Review: Whole Sounds 1954 Baldwin Parlor Grand

If you're in need of a great sounding software piano instrument that's meticulously sampled and cuts through a mix but won't break the bank, check out Whole Sounds' 1954 Baldwin Parlor Grand.  

Most grand piano virtual instruments these days tend to gravitate towards the ‘big four’ - Steinway, Yamaha, Bösendorfer and Fazioli. When I was approached by Whole Sounds to review their 1954 Baldwin Parlor Grand I was intrigued - it’s been a while since I’d had the chance to check out something a little different in the piano space. I’m really glad I did. Check it out.

What It Is

The 1954 BPG is a unique piano with a lot of character. I would definitely classify the particular sampled model as bold and dynamic. Listening to some sample recordings of the original instrument led me to expect a piano that was anything but subtle. After all, this is a brand that has had an extremely diverse user base from Bernstein to Bartók to Brubeck!

The BPG is sampled in the UVI format, which means you’ll need either the free UVI workstation (a most excellent and efficient engine) to play it back or UVI Falcon (a most excellent and equally efficient engine that also is a synth).
The library weighs in at around 22 gigabytes, and the audio is uncompressed. All 88 keys are sampled at 8 velocity levels, 24 bit, 88.2khz. The samples were recorded from four perspectives - close mics inside the piano, mid mics 18” away, a mono mic from the player perspective and far mics to give a ton of ambience.

Of course, all four can be combined when crafting your ultimate piano sound.
The engine itself has some clever graphical representations, but I did find it to be a little cluttered. There is a TON of functionality scripted into this instrument, and maybe in the next version the good folks at Whole Sounds can put some of it onto a second page. The bright side of this is that there really is a lot of flexibility here. You can do just about anything from adjusting the level of all four mic positions, customize the hammer/pedal/damper noise, adjust the sustain resonance, control the ‘touch’ response of the piano to your controller, engage a subtle compressor and precise EQ… the options are really staggering! You can even store two configurations side by side for a quick A/B test, and you can save your setups into scenes.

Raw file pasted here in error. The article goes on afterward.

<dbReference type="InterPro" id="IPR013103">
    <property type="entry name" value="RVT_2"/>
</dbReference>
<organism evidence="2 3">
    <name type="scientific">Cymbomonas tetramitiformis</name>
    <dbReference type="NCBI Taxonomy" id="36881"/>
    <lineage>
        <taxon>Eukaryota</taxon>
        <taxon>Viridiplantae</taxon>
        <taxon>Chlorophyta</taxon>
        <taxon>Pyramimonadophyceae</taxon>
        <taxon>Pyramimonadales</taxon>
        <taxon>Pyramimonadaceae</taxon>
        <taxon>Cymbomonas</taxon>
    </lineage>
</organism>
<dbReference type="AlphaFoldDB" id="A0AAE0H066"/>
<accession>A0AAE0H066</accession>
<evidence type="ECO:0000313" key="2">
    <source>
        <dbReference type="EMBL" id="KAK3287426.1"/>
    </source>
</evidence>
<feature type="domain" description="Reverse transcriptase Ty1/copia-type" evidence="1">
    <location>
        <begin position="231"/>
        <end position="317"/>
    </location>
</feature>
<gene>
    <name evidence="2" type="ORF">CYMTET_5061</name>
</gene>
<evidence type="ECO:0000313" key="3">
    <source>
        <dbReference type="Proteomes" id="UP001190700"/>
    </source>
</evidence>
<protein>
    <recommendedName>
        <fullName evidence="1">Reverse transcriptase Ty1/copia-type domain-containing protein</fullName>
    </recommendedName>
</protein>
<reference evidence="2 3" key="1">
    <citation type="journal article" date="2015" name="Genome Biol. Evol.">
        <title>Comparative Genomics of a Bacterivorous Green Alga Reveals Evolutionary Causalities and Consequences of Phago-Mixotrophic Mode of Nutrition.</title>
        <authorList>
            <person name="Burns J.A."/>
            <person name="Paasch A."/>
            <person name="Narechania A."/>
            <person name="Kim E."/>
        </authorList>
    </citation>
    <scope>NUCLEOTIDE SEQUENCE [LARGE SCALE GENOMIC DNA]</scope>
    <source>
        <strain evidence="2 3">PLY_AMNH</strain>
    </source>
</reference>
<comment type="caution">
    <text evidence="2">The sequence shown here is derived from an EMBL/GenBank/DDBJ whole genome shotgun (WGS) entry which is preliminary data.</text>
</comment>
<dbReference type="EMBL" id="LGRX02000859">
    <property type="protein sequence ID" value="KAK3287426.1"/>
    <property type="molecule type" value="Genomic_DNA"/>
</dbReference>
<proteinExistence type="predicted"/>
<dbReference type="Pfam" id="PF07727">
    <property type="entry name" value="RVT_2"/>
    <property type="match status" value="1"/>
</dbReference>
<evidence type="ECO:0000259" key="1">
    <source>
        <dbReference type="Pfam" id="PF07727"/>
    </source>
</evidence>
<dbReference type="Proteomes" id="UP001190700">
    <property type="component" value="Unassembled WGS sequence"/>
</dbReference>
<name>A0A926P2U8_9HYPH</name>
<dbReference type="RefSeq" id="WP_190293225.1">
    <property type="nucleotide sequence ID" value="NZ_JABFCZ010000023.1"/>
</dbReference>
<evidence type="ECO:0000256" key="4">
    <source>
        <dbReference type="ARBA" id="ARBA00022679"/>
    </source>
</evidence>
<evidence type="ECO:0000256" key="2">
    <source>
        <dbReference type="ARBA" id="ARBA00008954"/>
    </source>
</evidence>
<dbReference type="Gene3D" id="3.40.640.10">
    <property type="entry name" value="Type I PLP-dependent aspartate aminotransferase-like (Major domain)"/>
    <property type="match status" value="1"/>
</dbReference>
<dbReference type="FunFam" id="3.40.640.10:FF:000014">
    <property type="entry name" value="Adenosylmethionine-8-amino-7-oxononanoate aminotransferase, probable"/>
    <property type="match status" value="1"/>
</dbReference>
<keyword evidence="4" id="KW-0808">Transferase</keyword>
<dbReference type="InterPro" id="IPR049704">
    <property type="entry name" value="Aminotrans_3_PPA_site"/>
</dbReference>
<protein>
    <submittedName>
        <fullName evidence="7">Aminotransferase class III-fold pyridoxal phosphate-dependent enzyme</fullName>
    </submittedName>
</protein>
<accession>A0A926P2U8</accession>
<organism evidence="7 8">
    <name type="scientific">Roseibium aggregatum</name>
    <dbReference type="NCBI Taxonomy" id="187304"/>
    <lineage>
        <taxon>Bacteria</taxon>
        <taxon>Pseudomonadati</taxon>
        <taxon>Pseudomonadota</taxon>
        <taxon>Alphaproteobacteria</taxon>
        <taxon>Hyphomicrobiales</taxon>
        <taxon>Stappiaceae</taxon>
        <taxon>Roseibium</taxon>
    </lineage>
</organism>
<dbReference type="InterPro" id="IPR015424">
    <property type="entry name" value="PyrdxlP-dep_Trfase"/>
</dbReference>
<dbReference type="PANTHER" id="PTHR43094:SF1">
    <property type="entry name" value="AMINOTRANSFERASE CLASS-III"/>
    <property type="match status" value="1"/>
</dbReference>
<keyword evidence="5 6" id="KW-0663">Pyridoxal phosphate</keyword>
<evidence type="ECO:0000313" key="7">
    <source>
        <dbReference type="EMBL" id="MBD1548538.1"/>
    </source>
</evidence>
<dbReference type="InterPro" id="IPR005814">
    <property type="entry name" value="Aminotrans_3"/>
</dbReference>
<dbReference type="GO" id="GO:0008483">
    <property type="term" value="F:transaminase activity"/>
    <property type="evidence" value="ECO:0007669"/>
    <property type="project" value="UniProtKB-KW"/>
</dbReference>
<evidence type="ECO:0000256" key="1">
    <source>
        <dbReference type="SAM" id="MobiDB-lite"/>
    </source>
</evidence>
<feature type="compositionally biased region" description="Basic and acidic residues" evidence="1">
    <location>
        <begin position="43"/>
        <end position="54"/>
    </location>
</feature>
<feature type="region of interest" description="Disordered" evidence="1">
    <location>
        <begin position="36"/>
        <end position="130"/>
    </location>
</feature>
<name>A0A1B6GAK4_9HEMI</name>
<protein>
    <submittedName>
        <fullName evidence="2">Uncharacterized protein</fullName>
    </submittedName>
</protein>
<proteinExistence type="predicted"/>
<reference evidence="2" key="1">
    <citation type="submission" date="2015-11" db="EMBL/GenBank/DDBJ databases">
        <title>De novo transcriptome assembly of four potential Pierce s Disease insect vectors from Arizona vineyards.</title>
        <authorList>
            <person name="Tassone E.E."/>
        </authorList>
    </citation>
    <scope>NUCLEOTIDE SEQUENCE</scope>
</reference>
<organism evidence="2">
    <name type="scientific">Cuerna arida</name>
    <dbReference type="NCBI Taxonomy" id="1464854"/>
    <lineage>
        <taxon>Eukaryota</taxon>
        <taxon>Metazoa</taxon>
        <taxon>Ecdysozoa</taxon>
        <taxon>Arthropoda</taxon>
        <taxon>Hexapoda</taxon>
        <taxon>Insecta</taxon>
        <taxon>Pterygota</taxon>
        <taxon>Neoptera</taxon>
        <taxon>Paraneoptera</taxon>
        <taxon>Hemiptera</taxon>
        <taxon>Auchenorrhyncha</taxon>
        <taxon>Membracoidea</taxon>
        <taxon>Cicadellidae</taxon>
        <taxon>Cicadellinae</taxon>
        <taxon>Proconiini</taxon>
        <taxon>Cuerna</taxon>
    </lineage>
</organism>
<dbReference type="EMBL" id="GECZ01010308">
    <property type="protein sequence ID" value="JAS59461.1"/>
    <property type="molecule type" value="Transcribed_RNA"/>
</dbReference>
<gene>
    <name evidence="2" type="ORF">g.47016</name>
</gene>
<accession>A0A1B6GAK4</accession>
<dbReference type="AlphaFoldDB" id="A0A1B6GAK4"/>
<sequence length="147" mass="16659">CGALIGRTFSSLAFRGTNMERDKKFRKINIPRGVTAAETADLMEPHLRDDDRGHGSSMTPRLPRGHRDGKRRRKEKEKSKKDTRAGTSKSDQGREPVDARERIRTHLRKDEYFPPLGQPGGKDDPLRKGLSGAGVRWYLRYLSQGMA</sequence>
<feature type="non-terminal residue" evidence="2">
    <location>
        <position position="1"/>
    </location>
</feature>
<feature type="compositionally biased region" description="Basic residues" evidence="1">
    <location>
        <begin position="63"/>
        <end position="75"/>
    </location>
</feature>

The Sound

The sound of the 1954 Baldwin Parlor Grand is definitely a breath of fresh air. Using the close mics, I was really happy with the bold and direct sound of the piano. Most of you who record and mix piano know that the sound of a solo piano is not necessarily what is going to cut through the mix.

If you record pop/rock/contemporary piano you most likely EQ and compress it while the pianist is out of the room - most keyboard players' heads would explode if they heard the sonic sculpting you need to do to get a piano to ‘cut’ through a dense mix. The BPG close mics are as close to that EQ’d rock sound as you can get right out of the box. The piano does a great job of standing out when you need it to. You can easily dial the boldness back by mixing in some of the more distant mic options, making this piano work for jazz and classical as well as contemporary music.

There are some really fantastic examples on their website recorded by a bunch of users that can really get you an idea of what this piano sounds like - The good news however is that you can download a fully functional demo right from their website and check it for yourself.


I truly enjoyed the sound of the BPG. It’s refreshing that you get three licenses with your purchase, so you can run it multiple places without having to worry about transporting your physical iLok every time you want to take it with you, and it’s an astonishingly low price. You can even get it a touch cheaper if you record a short demo of yourself playing the BPG! A very fun instrument from a good bunch of folks.

Price: $79, plus a 45% discount available until the end of September!

Pros: Excellent and bold sound, a unique piano with a lot of character, tons of options for crafting the sound, the close mics particularly cut through a mix quite well.

Cons: The UI is a little cluttered, but that’s because there are a lot of features!


Learn more about production and keyboard skills:

Matt Vanacoro is one of New York's premier musicans. Matt has collaborated as a keyboardist in studio and on stage with artists such as Jordan Rudess (Dream Theater), Mark Wood (Trans-Siberian Orchestra), Mark Rivera (Billy Joel Band), Aaron Carter, Amy Regan, Jay Azzolina, Marcus Ratzenboeck (Tantric), KeKe Palmer, C-Note, Jordan Knig... Read More


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